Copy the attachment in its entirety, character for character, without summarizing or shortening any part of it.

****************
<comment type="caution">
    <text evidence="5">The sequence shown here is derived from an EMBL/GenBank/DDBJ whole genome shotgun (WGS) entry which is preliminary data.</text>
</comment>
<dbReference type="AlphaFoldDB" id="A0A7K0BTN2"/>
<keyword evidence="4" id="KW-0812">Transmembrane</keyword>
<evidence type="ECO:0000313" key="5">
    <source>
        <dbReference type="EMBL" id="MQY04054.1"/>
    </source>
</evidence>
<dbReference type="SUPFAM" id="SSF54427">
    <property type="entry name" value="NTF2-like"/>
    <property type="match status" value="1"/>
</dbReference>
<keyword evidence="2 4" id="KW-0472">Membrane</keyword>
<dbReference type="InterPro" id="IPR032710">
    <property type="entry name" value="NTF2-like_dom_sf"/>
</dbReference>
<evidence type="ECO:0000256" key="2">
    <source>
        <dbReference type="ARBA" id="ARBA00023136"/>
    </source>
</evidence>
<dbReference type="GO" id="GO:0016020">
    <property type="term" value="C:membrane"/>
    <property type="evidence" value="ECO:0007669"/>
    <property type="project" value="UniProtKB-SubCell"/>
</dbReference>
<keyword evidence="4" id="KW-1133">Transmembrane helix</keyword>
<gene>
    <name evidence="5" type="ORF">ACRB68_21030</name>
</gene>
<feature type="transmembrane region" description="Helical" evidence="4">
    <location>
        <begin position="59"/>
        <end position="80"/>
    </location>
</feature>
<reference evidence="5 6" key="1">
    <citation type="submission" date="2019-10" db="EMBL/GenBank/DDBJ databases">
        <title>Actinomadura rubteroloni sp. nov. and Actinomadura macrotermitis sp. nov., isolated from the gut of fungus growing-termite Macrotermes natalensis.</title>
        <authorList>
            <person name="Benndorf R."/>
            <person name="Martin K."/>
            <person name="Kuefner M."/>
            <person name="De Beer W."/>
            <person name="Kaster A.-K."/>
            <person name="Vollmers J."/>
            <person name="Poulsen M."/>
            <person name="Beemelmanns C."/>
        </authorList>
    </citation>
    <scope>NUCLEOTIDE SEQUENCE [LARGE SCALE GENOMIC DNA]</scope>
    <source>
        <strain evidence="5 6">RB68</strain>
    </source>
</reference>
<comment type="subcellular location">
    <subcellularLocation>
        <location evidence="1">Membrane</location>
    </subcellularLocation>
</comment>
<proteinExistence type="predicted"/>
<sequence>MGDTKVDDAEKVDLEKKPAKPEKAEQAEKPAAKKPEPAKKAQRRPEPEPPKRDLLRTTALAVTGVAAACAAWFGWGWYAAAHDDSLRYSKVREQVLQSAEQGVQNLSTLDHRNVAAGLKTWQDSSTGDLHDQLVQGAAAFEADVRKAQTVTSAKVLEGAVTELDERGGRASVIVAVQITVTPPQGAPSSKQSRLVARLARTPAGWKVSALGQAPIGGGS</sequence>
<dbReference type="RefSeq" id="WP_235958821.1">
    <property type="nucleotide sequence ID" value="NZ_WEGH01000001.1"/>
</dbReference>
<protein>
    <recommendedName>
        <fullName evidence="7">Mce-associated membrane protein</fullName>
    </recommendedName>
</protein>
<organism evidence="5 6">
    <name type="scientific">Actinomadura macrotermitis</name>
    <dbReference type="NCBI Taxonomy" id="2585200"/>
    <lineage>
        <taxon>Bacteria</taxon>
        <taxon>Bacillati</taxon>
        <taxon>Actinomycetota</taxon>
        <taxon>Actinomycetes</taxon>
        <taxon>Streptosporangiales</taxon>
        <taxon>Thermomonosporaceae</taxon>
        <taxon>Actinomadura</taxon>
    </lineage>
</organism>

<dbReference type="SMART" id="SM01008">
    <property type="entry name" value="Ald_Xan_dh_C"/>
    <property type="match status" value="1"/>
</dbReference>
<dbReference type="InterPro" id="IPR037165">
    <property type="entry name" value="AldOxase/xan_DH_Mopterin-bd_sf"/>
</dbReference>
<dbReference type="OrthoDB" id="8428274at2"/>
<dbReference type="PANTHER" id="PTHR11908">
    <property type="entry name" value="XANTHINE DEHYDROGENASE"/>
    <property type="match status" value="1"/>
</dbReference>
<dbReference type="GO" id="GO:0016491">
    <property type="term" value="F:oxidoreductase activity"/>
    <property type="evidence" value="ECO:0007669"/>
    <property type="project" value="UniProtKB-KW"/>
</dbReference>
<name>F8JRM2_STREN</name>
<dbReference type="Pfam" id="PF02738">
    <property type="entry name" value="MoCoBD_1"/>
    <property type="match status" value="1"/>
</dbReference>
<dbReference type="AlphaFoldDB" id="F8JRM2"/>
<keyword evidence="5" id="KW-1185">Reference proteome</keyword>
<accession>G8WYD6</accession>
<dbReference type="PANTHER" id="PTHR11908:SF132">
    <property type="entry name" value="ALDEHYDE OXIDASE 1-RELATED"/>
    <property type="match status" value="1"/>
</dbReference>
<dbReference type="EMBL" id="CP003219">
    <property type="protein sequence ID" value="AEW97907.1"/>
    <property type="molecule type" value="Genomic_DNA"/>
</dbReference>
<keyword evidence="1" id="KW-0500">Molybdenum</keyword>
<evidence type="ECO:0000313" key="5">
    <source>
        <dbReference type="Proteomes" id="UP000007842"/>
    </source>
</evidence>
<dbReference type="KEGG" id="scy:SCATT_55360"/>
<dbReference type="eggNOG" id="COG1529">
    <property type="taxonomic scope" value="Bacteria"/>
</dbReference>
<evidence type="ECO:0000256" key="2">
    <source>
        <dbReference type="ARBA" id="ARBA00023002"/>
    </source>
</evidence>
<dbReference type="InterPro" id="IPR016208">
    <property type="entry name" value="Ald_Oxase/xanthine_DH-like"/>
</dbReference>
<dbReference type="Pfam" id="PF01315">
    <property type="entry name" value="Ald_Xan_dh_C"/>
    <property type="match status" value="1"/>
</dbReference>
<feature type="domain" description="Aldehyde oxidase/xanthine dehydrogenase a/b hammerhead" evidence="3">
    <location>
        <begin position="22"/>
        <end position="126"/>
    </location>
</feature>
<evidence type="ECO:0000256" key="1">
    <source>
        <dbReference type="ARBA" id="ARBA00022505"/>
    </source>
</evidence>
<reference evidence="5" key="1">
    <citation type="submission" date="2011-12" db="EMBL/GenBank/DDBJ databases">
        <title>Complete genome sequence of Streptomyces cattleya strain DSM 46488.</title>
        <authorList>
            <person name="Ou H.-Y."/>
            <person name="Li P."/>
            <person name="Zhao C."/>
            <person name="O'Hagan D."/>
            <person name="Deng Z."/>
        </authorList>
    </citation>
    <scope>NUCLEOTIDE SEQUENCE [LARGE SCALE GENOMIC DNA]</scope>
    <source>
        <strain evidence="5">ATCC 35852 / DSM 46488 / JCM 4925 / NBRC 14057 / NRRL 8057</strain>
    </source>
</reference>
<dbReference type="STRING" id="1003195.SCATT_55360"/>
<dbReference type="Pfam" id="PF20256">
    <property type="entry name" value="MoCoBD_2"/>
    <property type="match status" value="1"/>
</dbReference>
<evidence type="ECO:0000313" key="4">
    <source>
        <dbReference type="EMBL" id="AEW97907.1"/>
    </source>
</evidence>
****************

<comment type="caution">
    <text evidence="5">The sequence shown here is derived from an EMBL/GenBank/DDBJ whole genome shotgun (WGS) entry which is preliminary data.</text>
</comment>
<dbReference type="AlphaFoldDB" id="A0A7K0BTN2"/>
<keyword evidence="4" id="KW-0812">Transmembrane</keyword>
<evidence type="ECO:0000313" key="5">
    <source>
        <dbReference type="EMBL" id="MQY04054.1"/>
    </source>
</evidence>
<dbReference type="SUPFAM" id="SSF54427">
    <property type="entry name" value="NTF2-like"/>
    <property type="match status" value="1"/>
</dbReference>
<keyword evidence="2 4" id="KW-0472">Membrane</keyword>
<dbReference type="InterPro" id="IPR032710">
    <property type="entry name" value="NTF2-like_dom_sf"/>
</dbReference>
<evidence type="ECO:0000256" key="2">
    <source>
        <dbReference type="ARBA" id="ARBA00023136"/>
    </source>
</evidence>
<dbReference type="GO" id="GO:0016020">
    <property type="term" value="C:membrane"/>
    <property type="evidence" value="ECO:0007669"/>
    <property type="project" value="UniProtKB-SubCell"/>
</dbReference>
<keyword evidence="4" id="KW-1133">Transmembrane helix</keyword>
<gene>
    <name evidence="5" type="ORF">ACRB68_21030</name>
</gene>
<feature type="transmembrane region" description="Helical" evidence="4">
    <location>
        <begin position="59"/>
        <end position="80"/>
    </location>
</feature>
<reference evidence="5 6" key="1">
    <citation type="submission" date="2019-10" db="EMBL/GenBank/DDBJ databases">
        <title>Actinomadura rubteroloni sp. nov. and Actinomadura macrotermitis sp. nov., isolated from the gut of fungus growing-termite Macrotermes natalensis.</title>
        <authorList>
            <person name="Benndorf R."/>
            <person name="Martin K."/>
            <person name="Kuefner M."/>
            <person name="De Beer W."/>
            <person name="Kaster A.-K."/>
            <person name="Vollmers J."/>
            <person name="Poulsen M."/>
            <person name="Beemelmanns C."/>
        </authorList>
    </citation>
    <scope>NUCLEOTIDE SEQUENCE [LARGE SCALE GENOMIC DNA]</scope>
    <source>
        <strain evidence="5 6">RB68</strain>
    </source>
</reference>
<comment type="subcellular location">
    <subcellularLocation>
        <location evidence="1">Membrane</location>
    </subcellularLocation>
</comment>
<proteinExistence type="predicted"/>
<sequence>MGDTKVDDAEKVDLEKKPAKPEKAEQAEKPAAKKPEPAKKAQRRPEPEPPKRDLLRTTALAVTGVAAACAAWFGWGWYAAAHDDSLRYSKVREQVLQSAEQGVQNLSTLDHRNVAAGLKTWQDSSTGDLHDQLVQGAAAFEADVRKAQTVTSAKVLEGAVTELDERGGRASVIVAVQITVTPPQGAPSSKQSRLVARLARTPAGWKVSALGQAPIGGGS</sequence>
<dbReference type="RefSeq" id="WP_235958821.1">
    <property type="nucleotide sequence ID" value="NZ_WEGH01000001.1"/>
</dbReference>
<protein>
    <recommendedName>
        <fullName evidence="7">Mce-associated membrane protein</fullName>
    </recommendedName>
</protein>
<organism evidence="5 6">
    <name type="scientific">Actinomadura macrotermitis</name>
    <dbReference type="NCBI Taxonomy" id="2585200"/>
    <lineage>
        <taxon>Bacteria</taxon>
        <taxon>Bacillati</taxon>
        <taxon>Actinomycetota</taxon>
        <taxon>Actinomycetes</taxon>
        <taxon>Streptosporangiales</taxon>
        <taxon>Thermomonosporaceae</taxon>
        <taxon>Actinomadura</taxon>
    </lineage>
</organism>

<dbReference type="SMART" id="SM01008">
    <property type="entry name" value="Ald_Xan_dh_C"/>
    <property type="match status" value="1"/>
</dbReference>
<dbReference type="InterPro" id="IPR037165">
    <property type="entry name" value="AldOxase/xan_DH_Mopterin-bd_sf"/>
</dbReference>
<dbReference type="OrthoDB" id="8428274at2"/>
<dbReference type="PANTHER" id="PTHR11908">
    <property type="entry name" value="XANTHINE DEHYDROGENASE"/>
    <property type="match status" value="1"/>
</dbReference>
<dbReference type="GO" id="GO:0016491">
    <property type="term" value="F:oxidoreductase activity"/>
    <property type="evidence" value="ECO:0007669"/>
    <property type="project" value="UniProtKB-KW"/>
</dbReference>
<name>F8JRM2_STREN</name>
<dbReference type="Pfam" id="PF02738">
    <property type="entry name" value="MoCoBD_1"/>
    <property type="match status" value="1"/>
</dbReference>
<dbReference type="AlphaFoldDB" id="F8JRM2"/>
<keyword evidence="5" id="KW-1185">Reference proteome</keyword>
<accession>G8WYD6</accession>
<dbReference type="PANTHER" id="PTHR11908:SF132">
    <property type="entry name" value="ALDEHYDE OXIDASE 1-RELATED"/>
    <property type="match status" value="1"/>
</dbReference>
<dbReference type="EMBL" id="CP003219">
    <property type="protein sequence ID" value="AEW97907.1"/>
    <property type="molecule type" value="Genomic_DNA"/>
</dbReference>
<keyword evidence="1" id="KW-0500">Molybdenum</keyword>
<evidence type="ECO:0000313" key="5">
    <source>
        <dbReference type="Proteomes" id="UP000007842"/>
    </source>
</evidence>
<dbReference type="KEGG" id="scy:SCATT_55360"/>
<dbReference type="eggNOG" id="COG1529">
    <property type="taxonomic scope" value="Bacteria"/>
</dbReference>
<evidence type="ECO:0000256" key="2">
    <source>
        <dbReference type="ARBA" id="ARBA00023002"/>
    </source>
</evidence>
<dbReference type="InterPro" id="IPR016208">
    <property type="entry name" value="Ald_Oxase/xanthine_DH-like"/>
</dbReference>
<dbReference type="Pfam" id="PF01315">
    <property type="entry name" value="Ald_Xan_dh_C"/>
    <property type="match status" value="1"/>
</dbReference>
<feature type="domain" description="Aldehyde oxidase/xanthine dehydrogenase a/b hammerhead" evidence="3">
    <location>
        <begin position="22"/>
        <end position="126"/>
    </location>
</feature>
<evidence type="ECO:0000256" key="1">
    <source>
        <dbReference type="ARBA" id="ARBA00022505"/>
    </source>
</evidence>
<reference evidence="5" key="1">
    <citation type="submission" date="2011-12" db="EMBL/GenBank/DDBJ databases">
        <title>Complete genome sequence of Streptomyces cattleya strain DSM 46488.</title>
        <authorList>
            <person name="Ou H.-Y."/>
            <person name="Li P."/>
            <person name="Zhao C."/>
            <person name="O'Hagan D."/>
            <person name="Deng Z."/>
        </authorList>
    </citation>
    <scope>NUCLEOTIDE SEQUENCE [LARGE SCALE GENOMIC DNA]</scope>
    <source>
        <strain evidence="5">ATCC 35852 / DSM 46488 / JCM 4925 / NBRC 14057 / NRRL 8057</strain>
    </source>
</reference>
<dbReference type="STRING" id="1003195.SCATT_55360"/>
<dbReference type="Pfam" id="PF20256">
    <property type="entry name" value="MoCoBD_2"/>
    <property type="match status" value="1"/>
</dbReference>
<evidence type="ECO:0000313" key="4">
    <source>
        <dbReference type="EMBL" id="AEW97907.1"/>
    </source>
</evidence>